Institutional design and the search for justice
It’s an ongoing debate that strikes at the heart of contemporary ideas about justice – should prisons be rehabilitative, or should they be punitive? What sort of outcomes should we, as the public, expect for prisoners once they’ve served their time? For Kevin Bradley, the answer to these questions are buried deep in the field of architectural design.
A PhD student in the UTS School of the Built Environment, Bradley is exploring the impact of prison design on inmates and society at large. Specifically, he’s interested in whether the design of prison environments can help inmates maintain the responsibilities of being active citizens, and the impact of that design on public perceptions of just punishment.
“The background of the research is looking at the design of prisons through the lens of citizenship. Its hypothesis is that the institutionalised forms of architecture within a prison takes away the sense of citizenship for the people who go there, but who are expected to operate as functioning citizens when they exit,” Bradley says.
“It also questions the notion of what is 'just punishment'. What should a prison look like if it has this purpose of punishment that will both satisfy the settling of the wrongs to society whilst affording the individual dignity? This is the nature of the research – architecture engaging with the social contract.”
Every single inmate I spoke to understood their position and they had to pay a debt, and all they wanted to do was get on with their lives and do their time – but do it purposefully.
Now in the second year of his PhD, Bradley has recently completed a series of interviews with inmates and staff at three prisons in New South Wales to try and understand how architecture informs their experience of carceral environments. The research responds to a growing recognition that the voice of those that spend their days in prison environments is missing in architectural research around these spaces.
And the results have been surprising – while his initial expectation was that inmates would crave design approaches that allow them to have a constant active connection to the outside world, it turned out that the opposite was true.
“Every single inmate I spoke to totally understood their position and understood that they had wronged society and they had to pay a debt, and all they wanted to do was get on with their lives and do their time – but do it purposefully,” Bradley says.
“They wanted to be internally focused, but they wanted to be productive. The worst thing that they felt they could do was just to sit there, do nothing and rot away – they didn’t want to be distracted by having pretty views of mountains in the distance.”
At the other end of the project, Bradley is engaging with external stakeholders to try and understand the concerns of the community when it comes to prison design as part of a broader mechanism for achieving justice.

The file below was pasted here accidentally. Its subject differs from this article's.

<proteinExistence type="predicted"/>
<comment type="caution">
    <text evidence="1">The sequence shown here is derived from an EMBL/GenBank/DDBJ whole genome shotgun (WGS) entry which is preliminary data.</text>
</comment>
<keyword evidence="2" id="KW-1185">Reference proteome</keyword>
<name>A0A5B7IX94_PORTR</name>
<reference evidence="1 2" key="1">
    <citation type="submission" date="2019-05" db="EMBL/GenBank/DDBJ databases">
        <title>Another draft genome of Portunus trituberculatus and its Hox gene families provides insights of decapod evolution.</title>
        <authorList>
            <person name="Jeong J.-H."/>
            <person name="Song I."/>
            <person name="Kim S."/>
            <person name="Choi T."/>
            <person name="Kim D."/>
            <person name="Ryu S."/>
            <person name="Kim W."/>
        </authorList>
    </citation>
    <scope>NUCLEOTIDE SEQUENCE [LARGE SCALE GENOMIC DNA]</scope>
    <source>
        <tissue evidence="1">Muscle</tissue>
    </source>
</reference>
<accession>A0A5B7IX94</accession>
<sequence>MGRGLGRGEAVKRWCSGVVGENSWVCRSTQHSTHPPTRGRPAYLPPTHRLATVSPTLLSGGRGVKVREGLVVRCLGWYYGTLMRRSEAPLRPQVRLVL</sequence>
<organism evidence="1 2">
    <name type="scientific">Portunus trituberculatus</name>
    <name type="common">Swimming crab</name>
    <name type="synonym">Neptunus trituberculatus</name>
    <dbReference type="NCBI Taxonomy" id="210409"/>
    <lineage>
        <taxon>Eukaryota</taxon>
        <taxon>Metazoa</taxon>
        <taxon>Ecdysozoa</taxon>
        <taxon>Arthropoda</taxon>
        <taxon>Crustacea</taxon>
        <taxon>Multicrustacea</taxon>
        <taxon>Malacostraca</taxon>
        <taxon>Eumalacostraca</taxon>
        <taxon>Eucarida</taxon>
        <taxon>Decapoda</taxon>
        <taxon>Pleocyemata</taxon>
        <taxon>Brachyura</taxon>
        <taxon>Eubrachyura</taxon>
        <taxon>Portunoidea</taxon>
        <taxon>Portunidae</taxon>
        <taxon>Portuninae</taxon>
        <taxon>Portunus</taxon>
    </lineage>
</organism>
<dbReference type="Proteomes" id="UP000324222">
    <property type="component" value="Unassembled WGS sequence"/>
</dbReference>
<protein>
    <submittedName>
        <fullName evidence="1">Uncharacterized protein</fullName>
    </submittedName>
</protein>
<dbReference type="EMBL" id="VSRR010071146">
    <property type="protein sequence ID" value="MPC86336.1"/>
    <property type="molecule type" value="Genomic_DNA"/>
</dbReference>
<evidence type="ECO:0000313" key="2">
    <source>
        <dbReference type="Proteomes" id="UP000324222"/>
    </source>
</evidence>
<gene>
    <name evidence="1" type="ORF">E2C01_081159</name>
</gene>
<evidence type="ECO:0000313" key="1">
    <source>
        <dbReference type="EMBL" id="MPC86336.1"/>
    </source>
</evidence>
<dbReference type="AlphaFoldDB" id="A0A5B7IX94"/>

This component of the research is still being developed, but thus far Bradley believes that the external stakeholders were more open to the idea of a connection between inmates and the world beyond the prison’s walls.
“Among the external stakeholders, there was more openness in thinking that the prison would benefit from interaction with society for the rehabilitation of inmates. In contrast it was the inmates and staff who all preferred the focus that comes with a closed/defined prison environment,” he says.
The end result of Bradley’s research will be a design proposal that challenges stakeholders – policymakers, people involved with the design and day-to-day administration of prisons, inmates and prison staff, as well as the general public – to think about new ways of looking at the prison environment through the medium of design.
I’m interested in the power and capacity of design to make change.
The PhD isn’t his first foray into the architecture of penal institutions. A licensed architect, he’s spent six years as a research consultant with the UTS Designing Out Crime research centre. Along with his colleagues, he worked on a range of industry research projects that used design to combat crime and recidivism.
But engaging with a PhD was a deliberate decision, he says – one that allowed him to circumnavigate the challenges that come along with commercial design projects in an area as politically charged as the justice sector.
“Because of the social and political and commercial tensions that exist out there in society, the PhD was the perfect vehicle to explore the issue and come to pure outcomes without any influence,” Bradley says.
“I’m also interested in the power and capacity of design to make change, so it was was a combination of those things.”
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